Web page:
Materials Science and Engineering Seminar Series: Eckhard Quandt

Friday, December 3, 2010
1:00 p.m.-2:00 p.m.
Room 2108, Chemical and Nuclear Engineering Bldg.
JoAnne Kagle
(301) 405-5240
jkagle@umd.edu

Giant magnetoelectric coefficients in (Fe90Co10)78Si12B10-AlN thin film composites

Eckhard Quandt
Professor and Chair
Inorganic Functional Materials
Institute for Materials Science
Christian-Albrechts-Universität zu Kiel, Germany

Magnetoelectric (ME) composite materials show ME coefficients that are larger than that of natural multiferroics by up to several orders of magnitude. These composites have high potential as very sensitive ac magnetic field sensors. Special features are their passive nature, their capability to detect magnetic fields at very low frequencies, their large dynamic range with linear response and their enhancement at certain frequencies by mechanical resonances. By a suitable combination of magnetic shape anisotropy and field annealing it is possible to obtain a sensor element that has a pronounced sensitivity in only one dimension being a component of a 3-dimensional vector field sensor, which is highly desirable for applications like magnetoencephalography or –cardiography as a replacement for today’s sensors based on bulky and expensive SQUIDs.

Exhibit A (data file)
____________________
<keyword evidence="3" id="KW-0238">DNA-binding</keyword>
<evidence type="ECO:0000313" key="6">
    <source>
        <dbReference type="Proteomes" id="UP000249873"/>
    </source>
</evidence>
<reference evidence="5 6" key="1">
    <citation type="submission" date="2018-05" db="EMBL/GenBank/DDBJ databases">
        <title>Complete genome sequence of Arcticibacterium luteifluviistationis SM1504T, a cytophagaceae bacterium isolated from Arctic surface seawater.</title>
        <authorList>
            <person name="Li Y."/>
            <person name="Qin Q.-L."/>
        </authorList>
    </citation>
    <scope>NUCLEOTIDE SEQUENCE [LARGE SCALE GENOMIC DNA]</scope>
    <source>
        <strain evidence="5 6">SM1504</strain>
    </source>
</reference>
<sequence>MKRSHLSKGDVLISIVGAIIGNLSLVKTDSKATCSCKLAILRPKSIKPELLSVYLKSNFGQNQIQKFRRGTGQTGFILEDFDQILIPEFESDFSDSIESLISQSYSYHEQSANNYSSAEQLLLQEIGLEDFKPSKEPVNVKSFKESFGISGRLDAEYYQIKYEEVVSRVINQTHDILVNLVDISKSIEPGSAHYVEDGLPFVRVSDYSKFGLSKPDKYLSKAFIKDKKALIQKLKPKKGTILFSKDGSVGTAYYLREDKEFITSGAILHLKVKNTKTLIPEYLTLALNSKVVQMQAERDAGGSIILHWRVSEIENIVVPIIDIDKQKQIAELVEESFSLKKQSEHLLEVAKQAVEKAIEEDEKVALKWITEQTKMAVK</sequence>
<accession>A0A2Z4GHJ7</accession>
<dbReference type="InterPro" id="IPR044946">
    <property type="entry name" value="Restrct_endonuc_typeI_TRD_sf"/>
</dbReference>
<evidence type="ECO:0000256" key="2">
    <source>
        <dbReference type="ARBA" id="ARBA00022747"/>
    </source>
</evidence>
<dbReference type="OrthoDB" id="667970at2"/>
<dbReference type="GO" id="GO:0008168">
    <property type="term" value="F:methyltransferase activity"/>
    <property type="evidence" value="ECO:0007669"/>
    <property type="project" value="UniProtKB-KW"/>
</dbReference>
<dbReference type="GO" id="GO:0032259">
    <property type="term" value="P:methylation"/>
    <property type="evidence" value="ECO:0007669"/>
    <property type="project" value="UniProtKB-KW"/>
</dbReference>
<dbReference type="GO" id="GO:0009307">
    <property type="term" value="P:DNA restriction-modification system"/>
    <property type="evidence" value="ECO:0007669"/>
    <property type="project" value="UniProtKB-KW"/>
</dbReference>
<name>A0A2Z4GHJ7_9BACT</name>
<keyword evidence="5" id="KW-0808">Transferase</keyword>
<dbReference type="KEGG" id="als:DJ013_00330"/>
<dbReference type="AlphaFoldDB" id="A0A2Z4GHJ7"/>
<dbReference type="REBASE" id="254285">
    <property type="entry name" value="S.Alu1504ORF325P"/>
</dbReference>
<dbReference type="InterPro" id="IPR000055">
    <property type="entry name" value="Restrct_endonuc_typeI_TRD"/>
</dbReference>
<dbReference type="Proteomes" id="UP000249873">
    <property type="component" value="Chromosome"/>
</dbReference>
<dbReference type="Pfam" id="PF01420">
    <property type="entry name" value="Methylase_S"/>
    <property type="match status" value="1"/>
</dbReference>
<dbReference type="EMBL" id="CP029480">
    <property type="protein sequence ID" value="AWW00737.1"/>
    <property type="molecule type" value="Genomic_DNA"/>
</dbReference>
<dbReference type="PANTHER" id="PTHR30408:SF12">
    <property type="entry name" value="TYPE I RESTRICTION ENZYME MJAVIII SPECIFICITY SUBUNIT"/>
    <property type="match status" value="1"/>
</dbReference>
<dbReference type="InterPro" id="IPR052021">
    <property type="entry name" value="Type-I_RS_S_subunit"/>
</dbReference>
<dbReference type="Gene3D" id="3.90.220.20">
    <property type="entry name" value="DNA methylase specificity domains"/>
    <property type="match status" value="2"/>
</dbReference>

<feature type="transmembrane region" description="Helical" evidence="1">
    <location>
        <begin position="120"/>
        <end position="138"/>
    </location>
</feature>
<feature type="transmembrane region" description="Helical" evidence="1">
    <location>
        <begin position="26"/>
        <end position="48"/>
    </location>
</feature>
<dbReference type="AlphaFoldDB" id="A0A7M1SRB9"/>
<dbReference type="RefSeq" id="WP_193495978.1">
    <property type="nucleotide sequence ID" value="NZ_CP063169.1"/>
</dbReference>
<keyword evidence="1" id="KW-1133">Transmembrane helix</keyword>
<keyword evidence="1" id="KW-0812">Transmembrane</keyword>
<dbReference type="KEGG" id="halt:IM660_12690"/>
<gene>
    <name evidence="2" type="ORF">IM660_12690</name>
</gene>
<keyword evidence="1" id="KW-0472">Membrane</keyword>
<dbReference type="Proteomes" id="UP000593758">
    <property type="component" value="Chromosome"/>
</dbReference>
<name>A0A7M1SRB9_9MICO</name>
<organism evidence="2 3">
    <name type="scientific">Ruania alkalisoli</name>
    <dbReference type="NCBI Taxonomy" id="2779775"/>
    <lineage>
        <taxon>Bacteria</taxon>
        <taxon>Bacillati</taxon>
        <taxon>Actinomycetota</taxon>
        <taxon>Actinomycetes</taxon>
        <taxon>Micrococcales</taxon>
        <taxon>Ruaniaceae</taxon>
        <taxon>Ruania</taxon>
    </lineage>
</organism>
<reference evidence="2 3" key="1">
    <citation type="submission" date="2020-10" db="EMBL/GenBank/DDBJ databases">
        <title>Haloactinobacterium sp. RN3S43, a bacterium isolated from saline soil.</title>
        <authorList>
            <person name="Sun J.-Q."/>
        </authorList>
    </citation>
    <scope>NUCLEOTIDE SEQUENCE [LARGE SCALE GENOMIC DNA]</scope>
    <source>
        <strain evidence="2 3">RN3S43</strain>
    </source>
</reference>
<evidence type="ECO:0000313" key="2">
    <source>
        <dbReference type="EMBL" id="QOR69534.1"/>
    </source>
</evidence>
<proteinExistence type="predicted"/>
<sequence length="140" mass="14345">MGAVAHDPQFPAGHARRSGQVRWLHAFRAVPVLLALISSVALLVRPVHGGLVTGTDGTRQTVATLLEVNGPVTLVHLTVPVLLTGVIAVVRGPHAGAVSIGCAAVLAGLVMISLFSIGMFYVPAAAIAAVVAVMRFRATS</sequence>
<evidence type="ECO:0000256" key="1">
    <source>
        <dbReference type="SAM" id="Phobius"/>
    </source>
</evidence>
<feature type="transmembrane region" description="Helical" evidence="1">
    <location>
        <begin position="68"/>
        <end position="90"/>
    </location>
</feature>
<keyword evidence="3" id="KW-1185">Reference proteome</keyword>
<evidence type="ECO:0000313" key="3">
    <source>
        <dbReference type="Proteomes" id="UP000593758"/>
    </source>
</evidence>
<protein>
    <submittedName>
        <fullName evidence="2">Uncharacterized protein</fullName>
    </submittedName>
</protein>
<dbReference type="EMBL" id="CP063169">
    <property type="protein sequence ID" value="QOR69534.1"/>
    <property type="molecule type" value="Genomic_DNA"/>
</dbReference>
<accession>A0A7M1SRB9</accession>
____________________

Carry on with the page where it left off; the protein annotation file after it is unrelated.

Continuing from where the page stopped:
In this work the fabrication and unique properties of such a thin film ME 2-2 composites are demonstrated. It consists of AlN and amorphous (Fe90Co10)78Si12B10 (Metglas) layers, that were deposited by magnetron sputtering on Si (100) substrates (1). Upon magnetic field annealing these ME composites show an uniaxial magnetic anisotropy and an extremely high ME coefficient of up to 1800 V/cmOe at mechanical resonance (2) and about 3 V/cmOe out of resonance.

(1) H. Greve, E. Woltermann, H.-J. Quenzer, B. Wagner, E. Quandt, Appl. Phys. Lett. 96, 182501 (2010).

(2) H. Greve, E. Woltermann, R. Jahns, S. Marauska, B. Wagner, R. Knöchel, M. Wuttig, E. Quandt, Appl. Phys. Lett. 97, 152503 (2010).

Funding via the DFG Collaborative Research Center SFB 855 "Magnetoelectric Composites – Future Biomagnetic Interfaces" is gratefully acknowledged.

Audience: Graduate  Faculty  Post-Docs 

 

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